Every year, myself and numerous other college hockey folks make all sorts of treks through the highways of North America in our quest to watch hockey. For me, this mostly means the Northeast, with an occasional jaunt to Milwaukee, Columbus, St. Paul or Florida. Lots and lots of driving. This makes for a lot of bad fast-food meals, a lot of caffeine, and familiarity with every interstate rest stop East of the Mississippi. I drive at night a lot. I like it. Just me and the truckers. For the most part, these are the best and most courteous drivers on the road. They know the rules of the road. Too bad the same can't be said for the rest of the world.
Here are some of my biggest driving pet peeves:
Some of the best things:
Now we turn serious. Unfortunately, sometimes all of this winter driving is no laughing matter. Hockey fans, media, parents and coaches probably drive in more miserable conditions, more often, than that of any other sport. This year, that reality affected the college hockey community when Colorado College assistant Norm Bazin got into a terrible accident in Spokane, Wash., while coming back from a recruiting trip. He was driving through a bad snowstorm. He is still in serious condition.
As we all started to get wind of this, a lot of us thought the same thing: We're amazed this doesn't happen more often. Just this past week, a major storm hit the Northeast. Friday, I had to drive 85 miles from my home in suburban Philadelphia to CSTV's studios in Manhatten. It normally takes 90 minutes. It took me 5 hours. While getting onto the New Jersey Turnpike, my car did a 180 on the on-ramp. A bus was approaching from behind, but luckily was far enough back to stop. I then drove back to Philadelphia, then onto Ithaca for the Cornell-Harvard game the next morning (another 5 hours in bad weather), and then back to Philadelphia on Sunday morning. No further incidents, thankfully.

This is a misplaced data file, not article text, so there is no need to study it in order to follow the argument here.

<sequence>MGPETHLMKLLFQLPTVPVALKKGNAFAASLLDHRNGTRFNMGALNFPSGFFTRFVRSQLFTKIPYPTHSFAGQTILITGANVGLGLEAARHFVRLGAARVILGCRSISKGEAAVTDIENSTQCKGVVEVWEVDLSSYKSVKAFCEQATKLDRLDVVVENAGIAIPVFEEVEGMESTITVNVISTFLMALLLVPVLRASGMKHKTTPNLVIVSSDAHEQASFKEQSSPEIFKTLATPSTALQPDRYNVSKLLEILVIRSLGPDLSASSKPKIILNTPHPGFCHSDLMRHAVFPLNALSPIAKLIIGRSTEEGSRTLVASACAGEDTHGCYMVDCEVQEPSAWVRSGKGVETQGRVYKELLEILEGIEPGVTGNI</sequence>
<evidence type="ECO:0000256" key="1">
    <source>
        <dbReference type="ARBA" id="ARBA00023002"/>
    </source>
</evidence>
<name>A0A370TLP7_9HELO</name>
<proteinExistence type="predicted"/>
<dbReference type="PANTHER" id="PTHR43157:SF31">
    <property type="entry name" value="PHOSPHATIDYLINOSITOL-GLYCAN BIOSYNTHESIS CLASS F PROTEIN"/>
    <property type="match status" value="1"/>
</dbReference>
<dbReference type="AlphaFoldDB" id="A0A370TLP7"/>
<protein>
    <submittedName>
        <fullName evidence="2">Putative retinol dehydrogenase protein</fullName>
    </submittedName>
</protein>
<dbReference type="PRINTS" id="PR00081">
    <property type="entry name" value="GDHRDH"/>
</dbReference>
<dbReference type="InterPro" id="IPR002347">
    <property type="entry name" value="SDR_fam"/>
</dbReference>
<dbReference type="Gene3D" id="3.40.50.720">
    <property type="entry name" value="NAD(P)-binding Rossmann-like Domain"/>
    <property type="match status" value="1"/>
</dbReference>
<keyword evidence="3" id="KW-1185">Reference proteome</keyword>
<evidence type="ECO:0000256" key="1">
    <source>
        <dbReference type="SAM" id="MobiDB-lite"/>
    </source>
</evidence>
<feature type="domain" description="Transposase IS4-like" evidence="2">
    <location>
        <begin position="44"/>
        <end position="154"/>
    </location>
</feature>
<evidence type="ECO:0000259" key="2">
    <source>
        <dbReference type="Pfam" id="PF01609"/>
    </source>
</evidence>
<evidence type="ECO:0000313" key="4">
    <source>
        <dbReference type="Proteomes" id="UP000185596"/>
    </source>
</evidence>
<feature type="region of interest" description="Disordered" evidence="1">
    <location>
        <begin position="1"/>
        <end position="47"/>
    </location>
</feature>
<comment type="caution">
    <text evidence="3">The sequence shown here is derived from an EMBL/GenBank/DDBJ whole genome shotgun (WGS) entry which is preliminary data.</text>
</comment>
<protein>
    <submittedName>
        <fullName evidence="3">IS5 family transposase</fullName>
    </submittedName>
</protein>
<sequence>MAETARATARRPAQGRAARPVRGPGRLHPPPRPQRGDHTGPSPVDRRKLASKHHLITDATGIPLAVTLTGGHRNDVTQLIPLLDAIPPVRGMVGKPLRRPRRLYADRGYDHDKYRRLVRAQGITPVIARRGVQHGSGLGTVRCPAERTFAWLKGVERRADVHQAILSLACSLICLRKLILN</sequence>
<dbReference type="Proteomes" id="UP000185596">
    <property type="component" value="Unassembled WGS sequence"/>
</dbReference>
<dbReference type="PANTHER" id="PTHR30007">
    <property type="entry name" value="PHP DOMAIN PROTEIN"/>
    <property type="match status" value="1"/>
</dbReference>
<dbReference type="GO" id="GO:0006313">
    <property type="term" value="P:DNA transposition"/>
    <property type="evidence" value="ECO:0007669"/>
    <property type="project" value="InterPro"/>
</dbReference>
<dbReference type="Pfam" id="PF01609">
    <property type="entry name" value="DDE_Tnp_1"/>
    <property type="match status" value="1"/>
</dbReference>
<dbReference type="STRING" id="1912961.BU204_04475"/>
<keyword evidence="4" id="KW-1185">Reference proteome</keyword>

Last year, a similar thing happened. I was driving from Dartmouth (Hanover, N.H.) to Albany, N.Y. in a blinding blizzard. I left Hanover at 11 p.m. The usual three-hour drive took six, going 40 miles per hour, at most, the whole way. When I neared Albany and got to the New York Thruway, the conditions looked better so I tried going 45 mph. I wound up doing another 180 and skidding across the NY Thruway. This incredible calm came over me as I watched cars approach me. I figured, OK, I'm gonna get smacked, but I have my seatbelt on, and I have insurance and a cell phone. Again, luckily, everyone was far enough back and going slow enough to miss me.
Driving in these kinds of conditions is bound to happen at least a few times a season. I don't know what else to say about that except, let's all please be careful.
* Last time, I talked about my proposal to widen the nets six inches in order to bring scoring back to the game. I was talking more about the NHL than college, and my premise is simply that goaltenders are so much better than they used to be, and that's not going to change; and when you have an irreversible condition, you need to do something else to compensate.